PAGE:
Crop your photo into three sections. Each should fit nicely on a letter sized print out. Overlapping image areas are a good idea.
Print out each section and trim off the white border.
Tape each section on top of one another, overlapping the excess on each panel. Rub white chalk (or pencil if your home is a light color) on the entire back of your pieced together print out.
Center the print out onto the mailbox side and use a pencil to trace all the windows, doors, and any other architectural elements you want in your painting. Remove the print out and your lines have been transferred.
I used a combination square to redraw the windows and door straight and evenly spaced (but I’m a perfectionist like that.)
Painting Your House:
Mix up your acrylic paint colors (regular acrylic is fine) for the roof. I used a gray mixture for the base color. It doesn’t have to be prefect, but you should have decent coverage.
Turn your flat brush on its side and make a line around the windows and other architectural elements. Then fill in the roof areas.
Take a small square sponge and dip it loosely into the colors that make up your shingles. In my case, that would be black and green. Don’t mix the colors, it looks better if you get a mottled look. Sponge over the gray roof with these new colors.
Wipe off any paint that may have ended up on the trim. Let the roof paint dry, then you can go back and use the flat brush dipped in the trim color to clean up the lines later.
Fill in the windows and doors using the same color as your window trim. Use the flat brush to make side by side vertical strokes to fill these areas quickly. You will probably need to go over these flat areas a second time for better paint coverage.
Mix up a light blue color and dip your flat brush into it. Fill in the window pane area with your flat brush. By swirling your brush on the windows it will give the look of a reflected cloud filled sky.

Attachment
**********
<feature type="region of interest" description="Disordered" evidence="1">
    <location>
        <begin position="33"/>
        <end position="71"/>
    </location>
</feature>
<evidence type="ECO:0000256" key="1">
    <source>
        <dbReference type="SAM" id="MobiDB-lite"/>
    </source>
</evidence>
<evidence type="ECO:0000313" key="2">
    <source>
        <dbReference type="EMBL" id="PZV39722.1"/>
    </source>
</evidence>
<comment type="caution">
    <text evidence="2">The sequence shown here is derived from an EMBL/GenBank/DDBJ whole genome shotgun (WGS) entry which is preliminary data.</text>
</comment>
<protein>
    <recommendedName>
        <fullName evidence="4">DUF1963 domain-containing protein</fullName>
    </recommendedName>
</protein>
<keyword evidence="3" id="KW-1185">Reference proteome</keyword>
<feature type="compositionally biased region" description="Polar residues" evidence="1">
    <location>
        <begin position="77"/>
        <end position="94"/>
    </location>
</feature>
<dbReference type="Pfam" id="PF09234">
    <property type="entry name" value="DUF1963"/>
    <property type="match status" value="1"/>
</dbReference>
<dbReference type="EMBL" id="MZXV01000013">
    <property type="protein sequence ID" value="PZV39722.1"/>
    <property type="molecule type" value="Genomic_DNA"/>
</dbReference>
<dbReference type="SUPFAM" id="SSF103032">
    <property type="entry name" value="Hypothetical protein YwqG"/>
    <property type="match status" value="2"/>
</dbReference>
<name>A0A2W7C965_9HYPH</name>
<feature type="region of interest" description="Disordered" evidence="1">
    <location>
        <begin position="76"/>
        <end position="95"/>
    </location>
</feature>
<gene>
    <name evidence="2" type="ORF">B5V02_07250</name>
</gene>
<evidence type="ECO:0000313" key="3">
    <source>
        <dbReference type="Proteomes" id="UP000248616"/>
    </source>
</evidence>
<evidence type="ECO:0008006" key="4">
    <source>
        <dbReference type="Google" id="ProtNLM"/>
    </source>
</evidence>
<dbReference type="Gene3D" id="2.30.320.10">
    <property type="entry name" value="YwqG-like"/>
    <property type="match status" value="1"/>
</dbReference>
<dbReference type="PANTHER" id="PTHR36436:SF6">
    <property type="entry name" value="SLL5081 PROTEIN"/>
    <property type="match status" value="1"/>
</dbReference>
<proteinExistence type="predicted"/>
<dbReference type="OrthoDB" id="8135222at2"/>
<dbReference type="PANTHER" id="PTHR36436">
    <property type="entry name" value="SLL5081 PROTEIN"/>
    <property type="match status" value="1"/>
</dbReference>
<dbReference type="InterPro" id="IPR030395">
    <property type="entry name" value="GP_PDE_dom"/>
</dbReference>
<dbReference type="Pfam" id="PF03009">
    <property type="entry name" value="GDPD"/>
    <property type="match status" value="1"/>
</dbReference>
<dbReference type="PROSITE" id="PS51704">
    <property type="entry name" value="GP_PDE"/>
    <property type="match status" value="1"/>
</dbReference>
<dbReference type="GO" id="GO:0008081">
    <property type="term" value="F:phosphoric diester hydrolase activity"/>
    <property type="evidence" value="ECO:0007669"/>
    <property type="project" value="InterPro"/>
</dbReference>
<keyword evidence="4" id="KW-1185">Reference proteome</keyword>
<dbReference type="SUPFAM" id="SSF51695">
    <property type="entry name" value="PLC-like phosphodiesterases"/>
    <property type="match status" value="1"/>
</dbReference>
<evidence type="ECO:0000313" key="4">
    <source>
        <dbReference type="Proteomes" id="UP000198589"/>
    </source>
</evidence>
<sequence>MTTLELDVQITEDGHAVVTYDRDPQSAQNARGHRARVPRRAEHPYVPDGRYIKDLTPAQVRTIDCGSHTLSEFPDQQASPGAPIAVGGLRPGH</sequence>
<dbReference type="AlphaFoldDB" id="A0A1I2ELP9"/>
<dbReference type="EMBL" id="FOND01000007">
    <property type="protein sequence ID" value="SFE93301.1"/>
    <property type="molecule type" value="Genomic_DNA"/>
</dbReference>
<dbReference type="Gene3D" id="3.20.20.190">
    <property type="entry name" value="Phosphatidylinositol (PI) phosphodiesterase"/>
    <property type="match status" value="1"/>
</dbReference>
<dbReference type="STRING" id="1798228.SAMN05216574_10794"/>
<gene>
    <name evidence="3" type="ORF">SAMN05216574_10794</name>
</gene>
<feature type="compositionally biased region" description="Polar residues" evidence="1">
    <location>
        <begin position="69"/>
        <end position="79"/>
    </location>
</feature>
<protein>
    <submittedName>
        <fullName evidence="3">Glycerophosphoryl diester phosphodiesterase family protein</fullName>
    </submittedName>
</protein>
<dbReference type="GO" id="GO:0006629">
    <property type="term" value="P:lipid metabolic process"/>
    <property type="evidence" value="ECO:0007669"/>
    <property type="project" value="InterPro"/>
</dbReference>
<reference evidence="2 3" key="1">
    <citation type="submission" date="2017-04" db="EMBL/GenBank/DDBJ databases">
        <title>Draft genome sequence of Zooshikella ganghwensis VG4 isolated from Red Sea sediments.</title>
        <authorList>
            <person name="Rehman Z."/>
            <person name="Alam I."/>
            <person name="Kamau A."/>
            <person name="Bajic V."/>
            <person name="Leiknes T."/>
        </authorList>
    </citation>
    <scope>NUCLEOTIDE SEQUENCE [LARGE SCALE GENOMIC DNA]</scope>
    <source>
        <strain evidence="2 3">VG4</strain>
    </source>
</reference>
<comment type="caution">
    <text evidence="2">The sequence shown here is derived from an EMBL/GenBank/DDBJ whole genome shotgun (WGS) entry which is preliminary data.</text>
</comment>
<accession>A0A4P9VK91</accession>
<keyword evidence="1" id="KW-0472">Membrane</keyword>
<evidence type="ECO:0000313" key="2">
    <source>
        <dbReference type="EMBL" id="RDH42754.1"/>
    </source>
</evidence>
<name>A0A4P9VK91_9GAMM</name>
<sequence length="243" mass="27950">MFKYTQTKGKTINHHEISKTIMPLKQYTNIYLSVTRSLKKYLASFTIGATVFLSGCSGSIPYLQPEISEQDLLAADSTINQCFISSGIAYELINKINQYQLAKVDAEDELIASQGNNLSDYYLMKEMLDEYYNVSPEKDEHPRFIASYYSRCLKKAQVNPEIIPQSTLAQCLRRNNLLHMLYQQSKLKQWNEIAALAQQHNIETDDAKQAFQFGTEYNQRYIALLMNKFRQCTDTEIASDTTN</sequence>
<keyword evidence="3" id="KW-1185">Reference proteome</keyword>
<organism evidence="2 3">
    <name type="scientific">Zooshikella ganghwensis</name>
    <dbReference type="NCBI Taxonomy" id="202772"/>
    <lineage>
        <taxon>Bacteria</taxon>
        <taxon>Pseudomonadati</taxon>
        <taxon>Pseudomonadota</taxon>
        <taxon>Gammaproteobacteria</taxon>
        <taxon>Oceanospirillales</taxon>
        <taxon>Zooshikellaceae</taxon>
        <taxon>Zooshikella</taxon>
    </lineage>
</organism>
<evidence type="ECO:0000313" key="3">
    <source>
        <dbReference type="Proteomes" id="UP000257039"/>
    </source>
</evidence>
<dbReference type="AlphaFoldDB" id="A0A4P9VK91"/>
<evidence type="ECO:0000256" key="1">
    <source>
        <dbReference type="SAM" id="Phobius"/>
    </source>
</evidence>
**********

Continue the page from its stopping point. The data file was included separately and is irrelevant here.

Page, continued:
Use a smaller flat brush to draw the smaller windows on the storm door.
When the blue paint has dried, dip the round brush into the white paint and paint the grilles onto the windows.
It looks a little sloppy, but that’s okay. Don’t obsess about perfection. Most people will be looking at your mailbox from several feet away ;-). Plus, it gives the hand-painted look (not machine printed!)
It is a good idea to paint your house numbers somewhere onto the mailbox. You could use stencils to paint them on the door.
If you want some pretty flowers and landscaping on your home, check out Mural Maker’s tutorial for painting a flower garden using the dip dot technique. Super fun and easy!
Allow your painting to dry at least an hour, then coat it with at least 5 coats of polycrylic sealant. Don’t be alarmed when rain hits the finish it will cloud a little. This goes away when it dries. If you choose to use oil-based polyurethane, it will yellow over time.
What do you think? I know you can handle this. If you do paint your own house mailbox, I’d love to see the results!
I chose to paint the front of the house on both sides of the mailbox. After all, no one wants to see all the plastic toys that are on my deck ;-).
I think my neighbors are enjoying the new mailbox, because they keep slowing down to look as they drive by.
Have a great rest of your week and check back on Friday when we talk mailbox posts and how to mount the mailbox.
If you liked this post, you may enjoy some other hand-painted mailboxes I created on magnetic material: